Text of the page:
• For r < 1 the probability is skewed toward low numbers of requests.
• At r = 0 the probability is uniform
• for r > 1 the probability is skewed towards high numbers of requests
• As r -> infinity p_m -> 1

### Results

#### Number of Requests

• E[N] = {r / (1-r)} { (1 - (m-1)r^m - mr^(m+1)) / (1 - r^(m+1) ) }
• This looks singular, which should not be true.
• It is not obvious, but the denominator of the second part has the factor (1-r)^2.
• It is not obvious, but the numerator of the second part has the factor (1-r)
• Denominator: (1 - r^(m+1) ) = (1-r) (1 + r + r^2 + ... + r^m)
• Numerator: (1 - (m-1)r^m - mr^(m+1)) = (1-r)^2 (1 + 2r + 3r^2 + ... + mr^(m-1))
• Thus, E[N] = {r + 2r^2 + 3r^3 + ... + mr^m}) / {1 + r + r^2 + ... + r^m}
• r -> 0: E[N] = r
• r = 1: E[N] = m/2
• r -> infinity: E[N] -> m

#### Response Time

• E[R] = E[N] / \lambda = {1/\mu} {1 + 2r + 3r^2 + ... + mr^(m-1)} / {1 + r + r^2 + ... + r^m}
• r -> 0: E[R] = 1 / \mu
• r = 1: E[R] = m / (2\mu)
• r -> infinity: E[R] -> m / \mu, which is just m times the service time

#### Utilization

• U = 1 - p_0 = 1 - (1-r) / (1-r^(m+1)) = ( r - r^(m+1) ) / ( 1 - r^(m+1) )
• r -> 0: U = r
• r = 1: U = 1 - (1/(m+1)) = m / (m+1)
• r -> infinity: U -> 1

## Example 3: Two Servers versus One Server Twice as Powerful

### One Server Twice as Powerful

#### Service rate and time:

• service rate: \nu = 2 \mu
• service time 1 / \nu = 1 / (2\nu)
• s = r / 2

#### Number of requests

• E[N] = s / (1-s) = r / (2-r)
• This is not quite as good as half as many. Why?

#### Response Time

• R[N] = 1 / (\nu - \lambda) = 1 / {\nu (1 - s)} = 1 / {2 \mu (1-r/2)} = 1 / {\mu (2-r)}
• This is not quite as good as twice as fast.

#### Utilization

• U = s = r/2
• Utilization is exactly one half, as we expect.

### Two Servers with One Queue

 Number of requests in the system, j 0 1 2 3 ... Probability of a birth, \lambda_j \lambda \lambda \lambda \lambda ... Probability of a death, \mu_j 0 \mu 2 \mu 2 \mu ...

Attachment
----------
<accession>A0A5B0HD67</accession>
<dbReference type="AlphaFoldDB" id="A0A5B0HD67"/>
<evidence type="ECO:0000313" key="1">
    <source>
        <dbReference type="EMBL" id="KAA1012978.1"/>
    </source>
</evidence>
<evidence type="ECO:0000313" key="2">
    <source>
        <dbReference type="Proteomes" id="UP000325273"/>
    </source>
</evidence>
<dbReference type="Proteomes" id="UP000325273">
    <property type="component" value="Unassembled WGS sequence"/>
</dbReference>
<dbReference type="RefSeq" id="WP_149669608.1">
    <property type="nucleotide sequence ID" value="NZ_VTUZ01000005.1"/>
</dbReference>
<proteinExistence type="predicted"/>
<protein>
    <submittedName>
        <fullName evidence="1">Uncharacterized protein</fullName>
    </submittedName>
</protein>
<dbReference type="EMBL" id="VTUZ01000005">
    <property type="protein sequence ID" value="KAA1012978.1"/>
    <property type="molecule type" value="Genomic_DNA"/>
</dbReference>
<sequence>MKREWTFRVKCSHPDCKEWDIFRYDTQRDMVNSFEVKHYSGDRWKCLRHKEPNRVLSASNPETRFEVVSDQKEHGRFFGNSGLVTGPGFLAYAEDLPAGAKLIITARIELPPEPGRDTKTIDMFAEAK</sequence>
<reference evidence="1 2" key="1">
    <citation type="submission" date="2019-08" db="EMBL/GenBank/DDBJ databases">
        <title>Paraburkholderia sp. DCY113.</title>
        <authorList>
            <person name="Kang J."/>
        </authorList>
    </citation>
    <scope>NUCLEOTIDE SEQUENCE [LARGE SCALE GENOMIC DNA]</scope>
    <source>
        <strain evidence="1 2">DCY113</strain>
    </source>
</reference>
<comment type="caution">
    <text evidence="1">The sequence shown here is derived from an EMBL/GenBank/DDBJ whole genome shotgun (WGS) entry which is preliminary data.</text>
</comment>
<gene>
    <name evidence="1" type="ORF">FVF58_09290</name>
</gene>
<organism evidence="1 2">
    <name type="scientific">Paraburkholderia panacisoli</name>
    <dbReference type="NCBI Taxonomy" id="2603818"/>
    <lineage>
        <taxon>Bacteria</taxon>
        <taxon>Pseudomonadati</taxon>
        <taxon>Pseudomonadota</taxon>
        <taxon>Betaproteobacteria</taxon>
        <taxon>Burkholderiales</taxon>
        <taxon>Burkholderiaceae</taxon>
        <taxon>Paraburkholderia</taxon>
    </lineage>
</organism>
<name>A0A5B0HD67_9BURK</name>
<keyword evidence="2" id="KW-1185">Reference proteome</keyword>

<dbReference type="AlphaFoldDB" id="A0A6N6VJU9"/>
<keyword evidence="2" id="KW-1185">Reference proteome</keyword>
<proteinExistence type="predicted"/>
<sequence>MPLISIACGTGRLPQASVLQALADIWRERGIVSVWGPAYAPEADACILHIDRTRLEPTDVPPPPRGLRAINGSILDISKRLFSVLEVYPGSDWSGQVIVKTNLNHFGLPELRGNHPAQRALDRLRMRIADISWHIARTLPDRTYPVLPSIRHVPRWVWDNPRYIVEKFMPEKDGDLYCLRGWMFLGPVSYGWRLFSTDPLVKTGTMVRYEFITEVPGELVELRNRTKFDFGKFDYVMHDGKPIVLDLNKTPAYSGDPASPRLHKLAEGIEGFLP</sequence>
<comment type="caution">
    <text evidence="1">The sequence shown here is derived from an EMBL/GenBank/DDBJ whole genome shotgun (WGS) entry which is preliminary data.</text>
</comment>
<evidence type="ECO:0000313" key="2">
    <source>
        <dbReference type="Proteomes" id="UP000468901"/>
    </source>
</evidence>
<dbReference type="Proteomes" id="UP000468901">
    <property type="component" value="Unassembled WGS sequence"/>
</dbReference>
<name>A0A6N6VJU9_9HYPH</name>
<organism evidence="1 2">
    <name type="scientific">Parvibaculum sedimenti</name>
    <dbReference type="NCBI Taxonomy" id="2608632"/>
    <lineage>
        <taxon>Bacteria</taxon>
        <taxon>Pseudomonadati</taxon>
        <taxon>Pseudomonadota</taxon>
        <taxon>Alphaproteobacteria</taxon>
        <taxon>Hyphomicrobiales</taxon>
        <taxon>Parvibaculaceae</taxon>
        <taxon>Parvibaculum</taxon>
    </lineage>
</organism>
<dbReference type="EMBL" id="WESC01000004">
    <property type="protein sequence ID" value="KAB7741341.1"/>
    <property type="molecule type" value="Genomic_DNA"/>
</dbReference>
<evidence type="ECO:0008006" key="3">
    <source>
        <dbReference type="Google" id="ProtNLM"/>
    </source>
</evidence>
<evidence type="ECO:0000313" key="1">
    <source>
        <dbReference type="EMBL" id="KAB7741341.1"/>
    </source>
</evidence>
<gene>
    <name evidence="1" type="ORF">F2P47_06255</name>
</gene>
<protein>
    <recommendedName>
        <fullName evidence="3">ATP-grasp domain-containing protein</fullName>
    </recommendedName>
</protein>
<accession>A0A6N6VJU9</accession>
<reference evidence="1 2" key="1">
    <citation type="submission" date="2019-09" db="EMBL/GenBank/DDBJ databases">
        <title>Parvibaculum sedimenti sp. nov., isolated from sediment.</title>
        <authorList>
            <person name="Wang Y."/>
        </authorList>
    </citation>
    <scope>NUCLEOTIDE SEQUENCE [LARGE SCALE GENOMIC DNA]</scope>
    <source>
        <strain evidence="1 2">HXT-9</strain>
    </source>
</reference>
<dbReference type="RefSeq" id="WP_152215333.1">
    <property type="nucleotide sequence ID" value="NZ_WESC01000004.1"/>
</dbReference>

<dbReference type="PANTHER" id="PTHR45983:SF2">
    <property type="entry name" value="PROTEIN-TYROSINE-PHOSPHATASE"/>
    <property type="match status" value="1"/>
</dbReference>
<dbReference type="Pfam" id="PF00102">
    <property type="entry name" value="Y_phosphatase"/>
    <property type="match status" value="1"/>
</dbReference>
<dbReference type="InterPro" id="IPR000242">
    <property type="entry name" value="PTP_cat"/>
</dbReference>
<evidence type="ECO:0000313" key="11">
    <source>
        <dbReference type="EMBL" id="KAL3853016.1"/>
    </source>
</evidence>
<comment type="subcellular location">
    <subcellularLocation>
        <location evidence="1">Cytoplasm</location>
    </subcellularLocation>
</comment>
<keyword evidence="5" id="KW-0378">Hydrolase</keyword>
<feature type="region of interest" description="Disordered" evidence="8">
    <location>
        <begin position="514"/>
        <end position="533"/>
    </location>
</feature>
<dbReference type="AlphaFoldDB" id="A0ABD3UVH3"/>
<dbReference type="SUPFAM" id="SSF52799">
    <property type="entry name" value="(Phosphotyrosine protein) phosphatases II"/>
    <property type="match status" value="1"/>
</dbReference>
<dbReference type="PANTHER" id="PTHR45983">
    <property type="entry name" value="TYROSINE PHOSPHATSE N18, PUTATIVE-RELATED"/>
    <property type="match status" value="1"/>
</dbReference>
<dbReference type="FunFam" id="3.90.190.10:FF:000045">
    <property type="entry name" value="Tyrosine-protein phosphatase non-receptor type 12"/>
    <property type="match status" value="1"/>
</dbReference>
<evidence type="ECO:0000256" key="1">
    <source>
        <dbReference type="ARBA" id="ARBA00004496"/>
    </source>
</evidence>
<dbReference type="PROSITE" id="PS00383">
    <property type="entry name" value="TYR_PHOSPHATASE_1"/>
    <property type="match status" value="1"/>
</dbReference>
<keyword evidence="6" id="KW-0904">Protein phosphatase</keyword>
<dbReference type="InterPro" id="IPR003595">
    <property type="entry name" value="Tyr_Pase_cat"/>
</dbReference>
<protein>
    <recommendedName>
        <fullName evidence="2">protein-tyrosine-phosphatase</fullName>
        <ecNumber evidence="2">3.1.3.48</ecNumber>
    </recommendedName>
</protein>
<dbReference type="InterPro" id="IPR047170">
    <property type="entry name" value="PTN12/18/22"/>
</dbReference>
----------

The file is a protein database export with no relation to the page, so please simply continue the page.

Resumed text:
#### Incremental Solution

• j = 0: \mu p_1 = \lambda p_0 ==> p_1 = p_0 * r, where r = \lambda / (\mu)
• j = 1: 2 \mu p_2 = ((\lambda + \mu) p_1 - \lambda p_0 ) / (2 \mu) ==> p_2 = p_0 * (1/2 r^2
• j = 2: 2 \mu p_3 = ((\lambda + \mu) p_2 - \lambda p_1 ) / (2 \mu) ==> p_3 = p_0 * (1/4) r^3
• ...
• j = n-1: 2 \mu p_n = ((\lambda + \mu) p_n-1 - \lambda p_n-2 ) / (2 \mu) ==> p_n = p_0 * (1/2)^(n-1) r^n

Now normalize,

• 1 = \sum_n p_n = p_0( 1 + 2 \sum_(n=1) (r/2)^n ) = p_0 ( 2 \sum_(n=0) (r/2)^n - 1 ) = p_0 ( 2 / (1-(r/2)) - 1 ) = p_0 ( 2 + r ) / ( 2 - r )
• p_0 = (2-r) / (2+r) = (2 \mu + \lambda) / (2 \mu - \lambda)

Thus, p_n = (2-r) r^n / (2+r)

#### Results

The mean number of jobs in the system is

• E[N] = sum_n n * (2 - r ) * r^n / (2+r) = {(2-r) / (2+r) } \sum_n n*(r/2)^n = 2*r / {(2-r)(2+r)} = r / {(2-r)(1+(r/2))}
• Compare this to E[N] = r / (2-r), the result for the twice as powerful server.
• We see the queue shrink by a factor of 1/(1 + (r/2))

Little's law

• Mean response time: E(R) = (1/\lambda) * E(N) = 1/ { \mu*(2-r)*(1+r/2) }
• Compare this to E[R] = 1 / {\mu (2-r) }
• We see the same response speed up by the same factor: 1/(1 + (r/2))

Utilization

• U = 1 - p_0 - 1/2 p_1= 1 - (2-r) / 2+r - (r/2) (2-r) / (2+r) = r / 2.
• Utilization does not change, as we expect.